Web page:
In this interview, Horace Babcock discusses how the field of astrophysics has changed over the course of his career. Topics discussed include: research administration; Mount Wilson Observatory; Ira S. Bowen; National Science Foundation; California Institute of Technology; stellar evolution; photomultiplier tubes; Joel Stebbins; Albert E. Whitford; Gerald Kron; Allan Sandage; Martin Schwarzschild; spectrographs; radio astronomy; x-ray astronomy; galactic evolution; stellar material; Robert McMath; societies; American Astronomical Society; International Astronomical Union; Jan Oort; Theodore Dunham Jr.; Alexander Pogo.
This interview begins with a discussion of Babcock's childhood and youth around Mt. Wilson Observatory, with comments on father (Harold D. Babcock), Walter S. Adams, and Edwin P. Hubble. Also discussed in this interview: education at Caltech, University of California at Berkeley and Lick Observatory (1934-1939), and at Yerkes and MacDonald Observatories; work at MIT and Caltech on World War II hardware; astronomical instrumentation work, especially postwar Mt. Wilson-Palomar diffraction gratings; discovery of magnetic stars and studies of variations; work on solar magnetic fields (with father) and theory of solar cycle; comments on cosmology; discussion of Mt. Wilson and Palomar Observatories since the 1920s, especially under Ira Bowen's and Babcock's directorship (1963); internal administration; staff relations; dealings with Carnegie Institution and Caltech; discussion of Hale Observatories, 1930-1977; role of government funding in astronomy; guest investigators; allocation of telescope time; planning, funding, and construction of the Carnegie Southern Observatory at Las Campanas, 1963-1977. Also prominently mentioned are: Philip Abelson, Ed Ackerman, Carl David Anderson, Wilhelm Heinrich Walter Baade, Patrick Maynard Stuart Blackett, Vannevar Bush, Subrahmanyan Chandrasekhar, Crawford Greenewalt, Jesse Leonard Greenstein, George Ellery Hale, Caryl Haskins, Louis Henyey, Armin O. Leuschner, Nicholas Ulrich Mayall, Charles Edward Kenneth Mees, Paul Merrill, Rudolph Leo Bernhard Minkowski, Edgar Nichols, Elmer Prall, Bruce Rule, Frederick H. Seares, Sinclair Smith, Otto Struve, Charles Hard Townes, George van Biesbroeck, H. A. Wood, Fritz Zwicky; Astronomical Society of the Pacific, Astrophysical Journal, Bausch and Lomb Co., Eastman Kodak Co., Ford Foundation, Hale Observatories, Hale Solar Laboratory, Inyokern Project, Kitt Peak National Observatory, Las Campanas Observatory, Lick Observatory Bulletin, McDonald Observatory, Mount Wilson and Palomar Observatories, National Science Foundation (U.S.), 48-inch Schmidt Telescope, 100-inch Telescope, 120-inch Telescope, 200-inch Telescope, and University of California at Berkeley, CA.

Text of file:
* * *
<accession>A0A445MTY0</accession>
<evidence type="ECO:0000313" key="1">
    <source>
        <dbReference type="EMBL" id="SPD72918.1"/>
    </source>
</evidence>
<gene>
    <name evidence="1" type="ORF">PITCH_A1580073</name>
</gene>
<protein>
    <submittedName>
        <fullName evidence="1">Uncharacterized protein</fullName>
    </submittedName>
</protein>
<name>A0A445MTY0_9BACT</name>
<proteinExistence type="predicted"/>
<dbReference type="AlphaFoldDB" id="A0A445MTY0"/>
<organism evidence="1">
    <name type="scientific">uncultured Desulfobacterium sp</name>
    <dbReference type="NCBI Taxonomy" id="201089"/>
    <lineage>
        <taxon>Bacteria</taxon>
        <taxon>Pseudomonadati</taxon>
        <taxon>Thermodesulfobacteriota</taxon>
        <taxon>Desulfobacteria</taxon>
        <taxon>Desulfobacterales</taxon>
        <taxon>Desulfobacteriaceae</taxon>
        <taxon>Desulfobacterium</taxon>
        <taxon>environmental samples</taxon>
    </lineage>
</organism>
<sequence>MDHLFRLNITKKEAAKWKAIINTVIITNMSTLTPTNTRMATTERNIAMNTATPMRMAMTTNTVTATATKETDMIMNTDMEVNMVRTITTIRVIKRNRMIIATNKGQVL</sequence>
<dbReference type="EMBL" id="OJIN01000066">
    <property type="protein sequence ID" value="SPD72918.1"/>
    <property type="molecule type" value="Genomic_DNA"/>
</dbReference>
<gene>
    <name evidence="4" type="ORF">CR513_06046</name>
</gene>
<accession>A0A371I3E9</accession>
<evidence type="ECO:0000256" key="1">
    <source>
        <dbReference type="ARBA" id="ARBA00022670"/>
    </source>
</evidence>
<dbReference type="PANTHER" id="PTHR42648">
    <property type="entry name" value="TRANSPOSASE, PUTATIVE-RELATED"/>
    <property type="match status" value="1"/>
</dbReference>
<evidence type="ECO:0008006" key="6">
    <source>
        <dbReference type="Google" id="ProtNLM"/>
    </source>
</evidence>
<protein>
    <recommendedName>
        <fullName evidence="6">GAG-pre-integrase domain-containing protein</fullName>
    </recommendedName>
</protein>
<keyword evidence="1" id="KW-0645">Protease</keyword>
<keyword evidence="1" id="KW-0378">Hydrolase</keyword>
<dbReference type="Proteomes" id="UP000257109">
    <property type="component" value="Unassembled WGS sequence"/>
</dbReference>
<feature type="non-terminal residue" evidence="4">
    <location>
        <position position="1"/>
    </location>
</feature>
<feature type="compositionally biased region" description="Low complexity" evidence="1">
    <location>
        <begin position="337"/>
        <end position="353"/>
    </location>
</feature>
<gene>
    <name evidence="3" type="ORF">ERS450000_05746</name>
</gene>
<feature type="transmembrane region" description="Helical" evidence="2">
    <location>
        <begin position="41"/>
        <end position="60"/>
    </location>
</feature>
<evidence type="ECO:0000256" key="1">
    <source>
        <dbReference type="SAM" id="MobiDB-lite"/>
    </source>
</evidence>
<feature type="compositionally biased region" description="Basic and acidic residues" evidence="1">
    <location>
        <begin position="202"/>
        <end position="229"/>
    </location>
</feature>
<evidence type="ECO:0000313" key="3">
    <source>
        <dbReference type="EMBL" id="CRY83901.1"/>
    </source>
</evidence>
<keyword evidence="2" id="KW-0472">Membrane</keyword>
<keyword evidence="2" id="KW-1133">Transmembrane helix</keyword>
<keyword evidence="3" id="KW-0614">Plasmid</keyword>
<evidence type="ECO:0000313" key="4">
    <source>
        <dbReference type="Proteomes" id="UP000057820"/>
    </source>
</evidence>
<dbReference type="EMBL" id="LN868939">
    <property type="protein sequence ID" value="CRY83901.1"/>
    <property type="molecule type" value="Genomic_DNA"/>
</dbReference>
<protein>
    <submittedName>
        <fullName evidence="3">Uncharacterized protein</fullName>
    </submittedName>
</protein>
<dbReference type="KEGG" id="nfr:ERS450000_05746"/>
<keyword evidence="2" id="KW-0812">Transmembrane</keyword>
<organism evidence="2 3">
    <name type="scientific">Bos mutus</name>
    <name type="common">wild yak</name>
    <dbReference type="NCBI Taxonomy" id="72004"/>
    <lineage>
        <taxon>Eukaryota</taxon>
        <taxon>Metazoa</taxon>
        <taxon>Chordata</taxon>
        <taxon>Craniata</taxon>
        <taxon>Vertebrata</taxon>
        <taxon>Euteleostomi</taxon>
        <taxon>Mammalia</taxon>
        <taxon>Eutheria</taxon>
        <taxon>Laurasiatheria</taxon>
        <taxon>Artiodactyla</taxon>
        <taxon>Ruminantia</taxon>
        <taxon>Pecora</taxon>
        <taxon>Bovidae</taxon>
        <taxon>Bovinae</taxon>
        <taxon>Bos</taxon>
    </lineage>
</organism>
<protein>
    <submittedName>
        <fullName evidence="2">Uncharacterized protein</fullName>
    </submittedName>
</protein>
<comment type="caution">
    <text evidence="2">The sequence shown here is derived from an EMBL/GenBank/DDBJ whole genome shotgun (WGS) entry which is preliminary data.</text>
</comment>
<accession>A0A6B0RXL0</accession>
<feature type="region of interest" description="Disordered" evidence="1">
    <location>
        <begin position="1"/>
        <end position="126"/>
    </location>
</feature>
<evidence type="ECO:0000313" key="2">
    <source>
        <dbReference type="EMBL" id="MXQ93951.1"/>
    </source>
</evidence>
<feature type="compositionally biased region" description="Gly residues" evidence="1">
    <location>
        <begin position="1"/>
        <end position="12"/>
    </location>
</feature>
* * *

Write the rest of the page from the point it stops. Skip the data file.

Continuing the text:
Discusses youth, college and graduate studies at Michigan (to 1930); work with Goudsmit, NRC Fellowships at Caltech (1930-1931) and MIT (1931-1932); Lloyd Fellowship at Michigan (1932-1933); work with Sawyer (1933-1934). Influence of Michigan summer sessions. Teaching and research at Columbia (1934-1935), move to Cornell (1935-1940); work with Bethe on REVIEW articles; involvement in nuclear physics; with Baker measures shape of neutron resonance by time-of-flight method, comparison with Fermi's results. Effects of World War II on development of nuclear physics; emergence of high energy physics from earlier trends.